How Meltdowns Affect Autistic People

After an autistic meltdown, things can take a while to get back to normal.

Firstly you’ve got the physical ramifications. For me, meltdowns are exhausting because it feels like every muscle tenses up, often accompanied by stimming that can be a bit more… intense than usual. The stimming, I guess, is a desperate attempt to recalibrate but I find its usually overwhelmed. After the meltdown eases, my muscles feel like I’ve run for miles whilst fighting an ostrich or something. This deep exhaustion can last for a few days. On top of this you have other physical issues. As I’m prone to migraines anyway, I can more or less guarantee I’ll have a migraine the next day, probably as a result of the exhaustion and tense muscles. This means the misery drags on.

Then there’s the emotional side. As you may expect, exhaustion spreads to emotion too, and I’ll often feel lacklustre and unable to focus or do much for a day or so afterwards. And the embarrassment and shame can be intense. If a meltdown is in public, then it can be a nightmare to deal with these feelings afterwards. Trouble is, you know that everyone will assume you’re just weird or tantruming because, let’s face it, no one knows enough about autism.

Even if the meltdown is private, these feelings can persist, usually as a result of internalised ableism where we have absorbed this judgemental attitude and thus apply it to ourselves. This can manifest in feelings of uselessness, anger towards your own ‘feebleness’, destruction of self esteem snd a feeling it would be impossible to ever truly achieve anything. It’s no wonder so many autistic people get depressed. It takes time to unpick this ableism directed at myself, but it can be done if there is increased acceptance of my own disability. I’m in the process of this.

So what can be done to avoid all of this?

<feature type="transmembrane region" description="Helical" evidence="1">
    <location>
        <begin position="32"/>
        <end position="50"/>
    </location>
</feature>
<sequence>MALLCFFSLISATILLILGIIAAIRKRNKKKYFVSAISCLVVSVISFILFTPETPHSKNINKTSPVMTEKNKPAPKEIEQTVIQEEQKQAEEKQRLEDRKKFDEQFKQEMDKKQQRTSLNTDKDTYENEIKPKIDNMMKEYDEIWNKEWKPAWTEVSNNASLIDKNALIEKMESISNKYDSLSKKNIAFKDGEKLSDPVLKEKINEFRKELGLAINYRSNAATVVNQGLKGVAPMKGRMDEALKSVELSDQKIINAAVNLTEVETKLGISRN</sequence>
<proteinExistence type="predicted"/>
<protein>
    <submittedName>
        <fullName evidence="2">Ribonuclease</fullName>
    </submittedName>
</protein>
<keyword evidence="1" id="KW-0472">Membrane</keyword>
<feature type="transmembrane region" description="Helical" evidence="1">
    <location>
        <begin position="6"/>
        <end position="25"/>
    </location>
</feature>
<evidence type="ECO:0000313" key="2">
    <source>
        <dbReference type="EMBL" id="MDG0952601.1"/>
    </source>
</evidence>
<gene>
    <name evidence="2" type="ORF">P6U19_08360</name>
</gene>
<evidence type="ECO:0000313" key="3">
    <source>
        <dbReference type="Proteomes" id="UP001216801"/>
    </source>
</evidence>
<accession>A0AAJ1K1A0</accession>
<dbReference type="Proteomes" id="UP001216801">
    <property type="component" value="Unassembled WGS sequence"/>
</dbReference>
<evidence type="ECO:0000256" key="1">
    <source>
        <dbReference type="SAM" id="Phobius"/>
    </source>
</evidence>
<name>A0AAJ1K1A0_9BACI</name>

Well the best thing would always be a general population who understood autism and therefore accepted meltdowns for what they are: a person hitting their stress ceiling. Everyone has a stress ceiling, even neurotypicals. They meltdown too when they hit it. It’s just we autistic people exist always just below our ceiling, so it doesn’t take as much to smash into it.

Another thing would be for those around to allow the autistic person space, to let them go cool down and be alone to work through it, rather than get in their face and exacerbate everything. You see this often in schools where an autistic child in meltdown is continually attacked by their teacher or other staff. Just leave them alone!

Meltdowns are very frequently the end result of an autistic person being pushed beyond their capacity for stress. This is common in environments that are not set up (at all) for neurodivergent people. So, logic suggests that any effort to make an environment (school, home, work, public places) will have a knock-on positive effect on the frequency of meltdown. This can only be a good thing.

So learn about how to make spaces safer for autistic people, and improve our quality of life.

One thought on “How Meltdowns Affect Autistic People

  1. On my the telephone one really hit home, I gave such a fear of the phone and lost count the number of times this has got me in trouble, because of the fear I feel of making a call I’m not ready to do

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